Home Maury Brown 12-Year Look at MLB Attendance Shows New Ballparks, Key Clubs Factors in Growth

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12-Year Look at MLB Attendance Shows New Ballparks, Key Clubs Factors in Growth PDF Print E-mail
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Written by Maury Brown   
Thursday, 30 May 2013 17:09

MLB Attendance

Each year, those watching paid attendance numbers in MLB announce how total or average sales ebb up or down from the year prior, and with it, assign whether the sport is increasing or decreasing in popularity. This is an understandable approach (note, we at The Biz of Baseball do so), but does not paint a clear picture as to why.

A failing by some is that the analysis given assumes the league is static. Rarely—if ever—do reports take into account how off-season moves, the win-loss record, or opening of new ballparks account for fluctuation.

While every nuance is difficult to capture such as how scheduling from year-to-year can skew the numbers, some key factors can.

Below shows average paid attendance over the course of 12 years from 2001 to 2012.

MLB Average Attendance

Tied to the graph is supporting data that shows not only average attendance for a given year, but total attendance, and if any new ballparks opened in that year:

YEAR

LEAGUE TOTAL

TOTAL GAMES

MLB AVG

BALLPARK OPENINGS

2001

72,530,213

2,423

30,058

Miller Park, PNC Park

2002

67,858,176

2,420

28,134

None

2003

67,688,994

2,424

28,052

Great American Ballpark

2004

73,022,969

2,420

30,401

Citizen Bank Park, Petco Park

2005

74,925,821

2,415

30,974

None

2006

76,078,766

2,425

31,425

Busch III

2007

79,503,175

2,421

32,785

None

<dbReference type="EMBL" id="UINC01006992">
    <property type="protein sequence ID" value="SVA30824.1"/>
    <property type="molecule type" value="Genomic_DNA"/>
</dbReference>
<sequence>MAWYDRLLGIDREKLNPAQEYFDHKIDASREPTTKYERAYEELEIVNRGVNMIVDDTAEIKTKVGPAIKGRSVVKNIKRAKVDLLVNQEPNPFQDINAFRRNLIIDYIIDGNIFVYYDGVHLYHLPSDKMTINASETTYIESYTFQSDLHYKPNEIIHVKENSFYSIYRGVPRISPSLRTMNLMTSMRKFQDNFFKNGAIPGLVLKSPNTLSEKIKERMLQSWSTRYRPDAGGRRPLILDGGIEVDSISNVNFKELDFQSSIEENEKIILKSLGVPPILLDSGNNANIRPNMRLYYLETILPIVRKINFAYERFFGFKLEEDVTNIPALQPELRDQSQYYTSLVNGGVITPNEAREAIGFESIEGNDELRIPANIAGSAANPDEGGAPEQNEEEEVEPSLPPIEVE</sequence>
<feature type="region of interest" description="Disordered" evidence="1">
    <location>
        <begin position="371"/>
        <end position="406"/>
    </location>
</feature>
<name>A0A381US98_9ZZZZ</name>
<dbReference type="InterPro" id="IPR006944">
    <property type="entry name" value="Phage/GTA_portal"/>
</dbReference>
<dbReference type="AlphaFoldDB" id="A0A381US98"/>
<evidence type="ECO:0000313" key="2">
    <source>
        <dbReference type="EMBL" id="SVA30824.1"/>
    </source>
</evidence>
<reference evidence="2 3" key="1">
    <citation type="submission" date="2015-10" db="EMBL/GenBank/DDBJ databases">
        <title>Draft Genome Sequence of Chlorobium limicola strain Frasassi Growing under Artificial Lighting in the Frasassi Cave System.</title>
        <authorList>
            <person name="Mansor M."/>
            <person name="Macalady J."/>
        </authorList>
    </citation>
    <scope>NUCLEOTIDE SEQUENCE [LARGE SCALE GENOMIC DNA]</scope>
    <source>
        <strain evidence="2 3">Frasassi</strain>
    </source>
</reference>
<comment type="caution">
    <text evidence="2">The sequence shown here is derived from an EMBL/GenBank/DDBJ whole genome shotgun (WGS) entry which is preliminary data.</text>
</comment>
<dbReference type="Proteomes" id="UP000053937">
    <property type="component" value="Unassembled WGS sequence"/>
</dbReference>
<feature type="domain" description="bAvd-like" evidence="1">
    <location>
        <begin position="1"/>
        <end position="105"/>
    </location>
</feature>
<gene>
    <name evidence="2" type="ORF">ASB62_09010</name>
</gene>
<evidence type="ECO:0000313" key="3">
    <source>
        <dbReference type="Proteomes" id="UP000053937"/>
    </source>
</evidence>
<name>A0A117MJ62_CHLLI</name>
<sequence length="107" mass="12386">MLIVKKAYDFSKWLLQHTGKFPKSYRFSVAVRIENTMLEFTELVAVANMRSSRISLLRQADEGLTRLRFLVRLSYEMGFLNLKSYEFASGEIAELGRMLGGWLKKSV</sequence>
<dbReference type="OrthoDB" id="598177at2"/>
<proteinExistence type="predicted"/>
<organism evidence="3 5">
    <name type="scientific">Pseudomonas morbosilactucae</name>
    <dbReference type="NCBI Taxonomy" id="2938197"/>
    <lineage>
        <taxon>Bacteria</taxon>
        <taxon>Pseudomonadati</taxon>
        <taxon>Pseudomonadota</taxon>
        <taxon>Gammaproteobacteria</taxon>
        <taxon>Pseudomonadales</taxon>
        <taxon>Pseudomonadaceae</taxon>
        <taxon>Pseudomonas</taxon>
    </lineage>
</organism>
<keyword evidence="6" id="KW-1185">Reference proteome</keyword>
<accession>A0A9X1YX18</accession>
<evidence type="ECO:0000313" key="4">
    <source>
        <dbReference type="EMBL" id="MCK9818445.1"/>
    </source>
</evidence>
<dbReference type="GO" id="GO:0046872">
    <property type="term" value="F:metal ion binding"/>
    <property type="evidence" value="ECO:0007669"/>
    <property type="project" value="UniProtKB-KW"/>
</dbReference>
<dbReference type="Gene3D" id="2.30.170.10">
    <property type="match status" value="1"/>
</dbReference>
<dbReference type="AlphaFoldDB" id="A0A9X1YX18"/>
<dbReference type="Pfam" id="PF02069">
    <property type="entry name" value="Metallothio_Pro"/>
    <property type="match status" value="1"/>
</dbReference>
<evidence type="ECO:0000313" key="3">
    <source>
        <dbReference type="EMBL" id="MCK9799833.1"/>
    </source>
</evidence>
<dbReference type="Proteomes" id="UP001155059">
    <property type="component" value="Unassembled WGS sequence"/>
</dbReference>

2008

78,591,116

2,419

32,543

Nationals Park

2009

73,385,022

2,402

30,324

Yankee Stadium, CitiField

2010

73,053,807

2,413

30,138

Target Field

2011

73,451,522

2,412

30,352

None

2012

74,859,268

2,413

30,895

Marlins Park

With the exception of three ballpark openings (Mets, Yankees, Cardinals), attendance in the year that they opened was up from the last year in a club’s old ballpark. The Cardinals, who moved from Busch II into Busch III saw a nominal drop (3 percent), with the large drops coming from the Yankees (down 13 percent) and the Mets (down 22 percent), but this was expected. In the instance of both New York clubs, there were not only deep cuts in overall seating capacity (-6,649 for the Yankees, and a massive drop of 15,333 for the Mets) but fans flocked to both old Yankee Stadium and Shea Stadium to send them off.

As to the decline in seating capacity, as part of new ballpark design, lowering capacity (and with it, the idea that demand will increase) has been part of every upgrade in the 12-year study:

Club

Ballpark

Year
Opened

Yr Prior
Attendance

Yr. 1 Avg

%
(+/-)
Prior to Yr
One

Winning %
(Yr 1)

Prior
Ballpark

Cap Prior

Cap New

Cap (+/-)

Brewers

Miller Park

2001

19,427

34,704

79%

.420

Milwaukee County Stadium

53,192

41,900

-11,292

Pirates

PNC Park

2001

21,591

30,430

41%

.383

Three Rivers Stadium

47,952

38,362

-9,590

Reds

Great American Ballpark

2003

22,911

29,077

27%

.426

Riverfront Stadium

52,952

42,059

-10,893

Phillies

Citizens Bank Park

2004

27,901

40,125

44%

.531

Veterans Stadium

62,306

43,647

-18,659

Padres

PETCO Park

2004

25,063

37,244

49%

.537

Qualcomm Stadium

67,544

42,500

-25,044

Cardinals

Busch III

2006

43,691

42,589

-3%

.516

Busch II

49,676

43,975

-5,701

Nationals

Nationals Park

2008

23,998

29,005

21%

.366

RFK Stadium

45,596

41,546

-4,050

Yankees

Yankee Stadium

2009

53,070

45,918

-13%

.636

Old Yankee Stadium

56,936

50,287

-6,649

Mets

CitiField

2009

49,902

39,118

-22%

.432

Shea Stadium

57,333

42,000

-15,333